On the Threshold of a Dream

I wonder how many filmmakers in the silent era thought about the idea of talking movies. From a design perspective, we now know that the addition of synchronized sound transforms cinema into a radically different medium.

But we know this only because people actually went through the process of making talkies. Intrepid filmmakers experimented, tried out different things, failed and then tried again.

The technology of sync sound is very different from the design of movies created for sync sound. Knowing such a thing is possible, but having no experience of it, is like being on the threshold of a dream, but not having the dream itself.

We are now in a similar place with shared augmented reality. We understand the technology, and we have some theories about what people will do with it. We’ve even seen some cool demos.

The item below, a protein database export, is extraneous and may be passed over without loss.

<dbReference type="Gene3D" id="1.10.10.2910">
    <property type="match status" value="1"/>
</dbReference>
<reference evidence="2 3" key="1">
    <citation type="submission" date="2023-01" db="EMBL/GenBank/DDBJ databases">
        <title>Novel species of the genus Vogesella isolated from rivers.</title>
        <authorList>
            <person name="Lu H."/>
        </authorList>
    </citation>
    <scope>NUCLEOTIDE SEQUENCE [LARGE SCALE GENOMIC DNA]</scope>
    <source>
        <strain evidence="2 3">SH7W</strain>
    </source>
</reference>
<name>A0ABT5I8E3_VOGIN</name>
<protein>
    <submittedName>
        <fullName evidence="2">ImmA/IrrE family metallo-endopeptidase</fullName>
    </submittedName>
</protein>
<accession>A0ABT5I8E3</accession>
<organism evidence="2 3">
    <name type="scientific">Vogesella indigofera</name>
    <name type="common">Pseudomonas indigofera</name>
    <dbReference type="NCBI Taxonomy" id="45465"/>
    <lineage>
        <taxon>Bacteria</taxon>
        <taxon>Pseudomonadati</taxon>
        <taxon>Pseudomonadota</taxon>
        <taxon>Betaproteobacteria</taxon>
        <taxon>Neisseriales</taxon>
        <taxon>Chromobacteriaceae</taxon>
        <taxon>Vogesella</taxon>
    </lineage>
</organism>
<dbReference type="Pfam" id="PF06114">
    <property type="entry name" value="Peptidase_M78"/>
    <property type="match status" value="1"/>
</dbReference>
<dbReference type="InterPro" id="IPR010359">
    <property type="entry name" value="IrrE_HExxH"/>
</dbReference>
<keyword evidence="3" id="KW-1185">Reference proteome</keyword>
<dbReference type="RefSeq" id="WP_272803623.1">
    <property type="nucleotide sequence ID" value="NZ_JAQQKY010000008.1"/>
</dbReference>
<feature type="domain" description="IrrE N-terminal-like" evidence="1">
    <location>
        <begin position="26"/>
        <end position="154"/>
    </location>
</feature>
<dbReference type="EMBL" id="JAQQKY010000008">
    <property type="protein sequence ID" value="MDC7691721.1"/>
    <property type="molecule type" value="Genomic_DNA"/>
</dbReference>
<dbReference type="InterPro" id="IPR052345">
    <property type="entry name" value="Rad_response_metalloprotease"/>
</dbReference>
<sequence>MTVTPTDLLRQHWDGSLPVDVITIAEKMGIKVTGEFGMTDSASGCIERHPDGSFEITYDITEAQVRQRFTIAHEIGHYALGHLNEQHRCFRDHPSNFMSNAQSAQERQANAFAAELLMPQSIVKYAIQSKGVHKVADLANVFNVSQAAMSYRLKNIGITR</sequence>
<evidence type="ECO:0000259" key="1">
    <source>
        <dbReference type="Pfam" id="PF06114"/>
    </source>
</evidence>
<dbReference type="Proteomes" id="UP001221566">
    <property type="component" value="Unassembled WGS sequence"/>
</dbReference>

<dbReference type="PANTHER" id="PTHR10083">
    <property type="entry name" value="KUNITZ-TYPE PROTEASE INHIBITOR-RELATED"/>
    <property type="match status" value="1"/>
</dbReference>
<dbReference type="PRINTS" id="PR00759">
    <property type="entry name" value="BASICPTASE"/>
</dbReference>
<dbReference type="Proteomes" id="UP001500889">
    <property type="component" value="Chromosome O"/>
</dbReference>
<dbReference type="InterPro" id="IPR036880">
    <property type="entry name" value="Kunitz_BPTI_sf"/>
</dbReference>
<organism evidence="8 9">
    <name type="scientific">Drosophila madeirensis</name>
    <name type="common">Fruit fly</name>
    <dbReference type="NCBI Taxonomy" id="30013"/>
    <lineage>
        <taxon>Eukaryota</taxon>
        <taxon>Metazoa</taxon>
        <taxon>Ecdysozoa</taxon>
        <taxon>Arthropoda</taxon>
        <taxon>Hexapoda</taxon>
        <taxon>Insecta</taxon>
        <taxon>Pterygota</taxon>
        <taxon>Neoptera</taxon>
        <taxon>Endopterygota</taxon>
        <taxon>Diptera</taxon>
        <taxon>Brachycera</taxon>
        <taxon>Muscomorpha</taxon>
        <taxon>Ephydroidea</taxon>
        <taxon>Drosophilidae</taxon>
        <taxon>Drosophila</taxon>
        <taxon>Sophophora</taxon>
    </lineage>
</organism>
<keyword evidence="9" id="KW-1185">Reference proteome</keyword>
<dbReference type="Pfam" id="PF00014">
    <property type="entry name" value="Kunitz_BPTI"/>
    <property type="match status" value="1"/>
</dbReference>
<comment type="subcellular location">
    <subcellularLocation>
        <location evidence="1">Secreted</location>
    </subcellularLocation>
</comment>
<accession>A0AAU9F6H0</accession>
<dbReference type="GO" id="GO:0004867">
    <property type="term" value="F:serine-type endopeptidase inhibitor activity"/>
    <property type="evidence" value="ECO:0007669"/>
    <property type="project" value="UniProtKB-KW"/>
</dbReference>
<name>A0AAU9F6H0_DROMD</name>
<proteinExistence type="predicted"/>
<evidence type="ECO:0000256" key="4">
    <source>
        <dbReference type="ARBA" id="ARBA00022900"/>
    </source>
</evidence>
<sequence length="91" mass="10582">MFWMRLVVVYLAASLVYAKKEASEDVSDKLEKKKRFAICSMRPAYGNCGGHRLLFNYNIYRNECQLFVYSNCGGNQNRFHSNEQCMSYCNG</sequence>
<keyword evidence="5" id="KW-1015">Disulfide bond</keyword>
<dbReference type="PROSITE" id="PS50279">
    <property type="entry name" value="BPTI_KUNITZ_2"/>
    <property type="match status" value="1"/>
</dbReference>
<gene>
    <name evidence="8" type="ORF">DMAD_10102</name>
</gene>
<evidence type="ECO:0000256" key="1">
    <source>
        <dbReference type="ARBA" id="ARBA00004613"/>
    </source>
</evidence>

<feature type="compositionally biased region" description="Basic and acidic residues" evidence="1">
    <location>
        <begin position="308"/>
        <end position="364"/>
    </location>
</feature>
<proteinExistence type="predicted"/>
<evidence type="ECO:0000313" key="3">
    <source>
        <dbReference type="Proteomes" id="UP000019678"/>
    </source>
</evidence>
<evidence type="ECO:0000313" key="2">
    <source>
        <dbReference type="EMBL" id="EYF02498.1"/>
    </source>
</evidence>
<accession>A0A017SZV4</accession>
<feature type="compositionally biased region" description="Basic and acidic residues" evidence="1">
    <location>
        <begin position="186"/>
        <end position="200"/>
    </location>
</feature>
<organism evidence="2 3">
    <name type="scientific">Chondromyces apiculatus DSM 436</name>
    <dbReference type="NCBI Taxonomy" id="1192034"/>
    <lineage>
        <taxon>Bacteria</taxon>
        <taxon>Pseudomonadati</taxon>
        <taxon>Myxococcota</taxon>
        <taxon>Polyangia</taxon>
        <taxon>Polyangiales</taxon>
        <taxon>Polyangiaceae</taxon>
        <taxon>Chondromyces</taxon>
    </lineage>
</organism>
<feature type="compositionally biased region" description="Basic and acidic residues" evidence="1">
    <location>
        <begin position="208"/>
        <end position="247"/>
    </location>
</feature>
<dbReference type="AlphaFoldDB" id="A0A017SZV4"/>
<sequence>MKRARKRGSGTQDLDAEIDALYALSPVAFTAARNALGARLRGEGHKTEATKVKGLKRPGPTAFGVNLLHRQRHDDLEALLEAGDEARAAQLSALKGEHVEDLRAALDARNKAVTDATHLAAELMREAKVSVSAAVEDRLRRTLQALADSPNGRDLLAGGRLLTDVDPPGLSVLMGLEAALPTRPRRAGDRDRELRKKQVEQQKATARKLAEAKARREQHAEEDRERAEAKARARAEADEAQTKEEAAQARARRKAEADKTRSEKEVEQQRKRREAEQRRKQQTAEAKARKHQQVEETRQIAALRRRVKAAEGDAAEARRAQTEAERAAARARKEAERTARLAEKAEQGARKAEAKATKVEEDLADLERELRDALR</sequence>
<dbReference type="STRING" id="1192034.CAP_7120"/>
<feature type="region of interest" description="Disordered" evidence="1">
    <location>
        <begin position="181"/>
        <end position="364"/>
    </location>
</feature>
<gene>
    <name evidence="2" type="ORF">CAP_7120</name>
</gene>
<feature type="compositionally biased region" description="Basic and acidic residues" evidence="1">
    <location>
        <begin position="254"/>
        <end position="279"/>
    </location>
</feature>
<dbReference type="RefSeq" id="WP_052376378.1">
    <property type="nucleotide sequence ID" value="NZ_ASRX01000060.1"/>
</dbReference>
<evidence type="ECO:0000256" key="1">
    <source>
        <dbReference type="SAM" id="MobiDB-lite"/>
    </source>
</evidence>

Yet the real work of designing AR experiences for ordinary people has not yet really started. We are standing on the very threshold of a dream, but the dream itself has not yet begun.

2 Responses to “On the Threshold of a Dream”

  1. J. Peterson says:

    Also interesting is the shift from just “the missing audio track” to a key element of the story. An early example is Hitchcock using the audio track to subtly get inside a character’s head:


  2. admin says:

    Brilliant example, thanks!

    Although back in the silent era I suspect filmmakers weren’t thinking in terms of “the missing audio track”, just as current filmmakers don’t think in terms of “the missing total holographic physical immersion”.

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